Samsung Electronics has sounded the alarm about a “serious imbalance” in the semiconductor industry, the latest warning that a chip shortage disrupting automakers threatens to spill over into the wider tech sector.
The signal from the Seoul-based group – the world’s largest computer chip maker and a linchpin in the global technology supply chain – came as governments and businesses raised concerns that shortages on the semiconductor market could slow the economic recovery after the coronavirus pandemic.
“There is a serious imbalance between supply and demand for chips in the computing industry globally. . . It’s hard to say that the shortage issue has been 100% resolved, ”Koh Dong-jin, co-managing director who heads Samsung’s mobile business unit, said on Wednesday.
The supply of computer chips has been tight since automakers cut orders due to weakening sales forecasts during the height of the pandemic last year. The chip production capacity of many foundries – the factories that manufacture chips to order – was quickly reallocated to other challenging industries. booming demand.
Volkswagen and General Motors were among the automakers forced to cut production due to shortages. With the tightening of supply should not relax Until the second half of the year, some in the automotive sector have called for improvements industry forecasting capabilities.
A massive storm in Texas last month that caused widespread power outages and forced some chipmakers from offline state threatened to worsen the supply situation. Japan’s Honda Motor said on Wednesday it would halt production at most of its facilities in the United States next week due to the disruption.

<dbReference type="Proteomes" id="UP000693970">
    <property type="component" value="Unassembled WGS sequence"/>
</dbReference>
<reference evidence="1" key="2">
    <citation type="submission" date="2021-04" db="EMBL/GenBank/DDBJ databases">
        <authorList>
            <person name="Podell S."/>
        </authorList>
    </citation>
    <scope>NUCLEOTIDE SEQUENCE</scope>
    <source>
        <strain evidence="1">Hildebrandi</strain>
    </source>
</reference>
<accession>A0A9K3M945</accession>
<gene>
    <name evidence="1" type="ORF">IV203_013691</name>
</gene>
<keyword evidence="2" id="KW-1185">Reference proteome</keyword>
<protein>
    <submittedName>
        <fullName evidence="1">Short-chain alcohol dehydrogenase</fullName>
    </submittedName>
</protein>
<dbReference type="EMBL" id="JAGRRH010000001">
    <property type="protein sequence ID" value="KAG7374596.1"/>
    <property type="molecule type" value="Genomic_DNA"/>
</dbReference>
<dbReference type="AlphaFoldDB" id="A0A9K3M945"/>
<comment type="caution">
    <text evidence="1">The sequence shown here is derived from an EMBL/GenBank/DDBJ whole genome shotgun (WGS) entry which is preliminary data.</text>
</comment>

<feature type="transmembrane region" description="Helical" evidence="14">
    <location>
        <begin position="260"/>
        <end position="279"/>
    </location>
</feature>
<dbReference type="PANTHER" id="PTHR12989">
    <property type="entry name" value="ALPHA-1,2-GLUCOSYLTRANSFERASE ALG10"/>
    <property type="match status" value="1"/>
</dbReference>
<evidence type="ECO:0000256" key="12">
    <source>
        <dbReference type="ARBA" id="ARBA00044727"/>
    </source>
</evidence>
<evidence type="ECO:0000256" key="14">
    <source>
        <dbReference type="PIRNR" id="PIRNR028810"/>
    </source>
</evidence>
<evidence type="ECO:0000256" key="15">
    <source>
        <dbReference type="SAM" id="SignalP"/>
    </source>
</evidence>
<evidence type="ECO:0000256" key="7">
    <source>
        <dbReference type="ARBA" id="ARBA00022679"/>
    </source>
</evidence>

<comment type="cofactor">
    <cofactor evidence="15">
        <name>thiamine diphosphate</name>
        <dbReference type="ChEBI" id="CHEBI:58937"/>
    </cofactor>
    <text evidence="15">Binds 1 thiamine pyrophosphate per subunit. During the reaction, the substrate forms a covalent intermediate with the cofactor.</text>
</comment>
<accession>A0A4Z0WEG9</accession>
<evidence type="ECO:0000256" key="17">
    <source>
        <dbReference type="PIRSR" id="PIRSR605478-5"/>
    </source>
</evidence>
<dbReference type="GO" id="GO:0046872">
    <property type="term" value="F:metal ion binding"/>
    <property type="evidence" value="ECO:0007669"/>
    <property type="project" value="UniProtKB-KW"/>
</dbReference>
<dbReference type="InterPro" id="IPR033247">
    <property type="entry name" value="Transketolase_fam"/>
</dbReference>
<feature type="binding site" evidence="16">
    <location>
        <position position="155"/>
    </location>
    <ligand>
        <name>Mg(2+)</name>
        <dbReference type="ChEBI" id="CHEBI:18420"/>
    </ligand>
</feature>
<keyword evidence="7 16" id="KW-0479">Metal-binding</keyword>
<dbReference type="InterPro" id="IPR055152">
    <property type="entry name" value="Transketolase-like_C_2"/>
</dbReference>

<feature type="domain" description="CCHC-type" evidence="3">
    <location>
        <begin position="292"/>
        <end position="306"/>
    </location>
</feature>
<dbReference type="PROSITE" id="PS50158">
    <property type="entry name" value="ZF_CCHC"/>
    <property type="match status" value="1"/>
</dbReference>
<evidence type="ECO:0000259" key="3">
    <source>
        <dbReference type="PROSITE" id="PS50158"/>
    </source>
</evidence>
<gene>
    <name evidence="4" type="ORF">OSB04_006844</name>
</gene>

Samsung also said its foundry in Austin has not restarted production.
“While we are currently making efforts to resume operations as soon as possible, the process may take longer to reach normal levels when we inspect and reconfigure the facility,” Samsung said.
Market research firm TrendForce has warned that an “industry-wide effort” to speed up production of automotive chips is at risk. slow delivery semiconductors for other consumer electronics and industrial applications.
Yet Young Liu, chairman of Foxconn, the world’s largest contract electronics maker and Apple’s main assembly partner, said it has yet to see a big impact of chip shortages on customers.
“For some customers, maybe they have rush orders, maybe they have better demand than expected, for them definitely [there is an impact]Liu said. “[But] for our main customers, they have planned well, so there is no big increase in orders and those kind of customers, they are doing well.
Industry groups representing the semiconductor and automotive manufacturing sectors this week unveiled plans to jointly develop the domestic automotive chip sector to avoid future shocks, a sign of longer-term changes in response to the shortage.
Additional reporting by Kang Buseong in Seoul and Kana Inagaki in Tokyo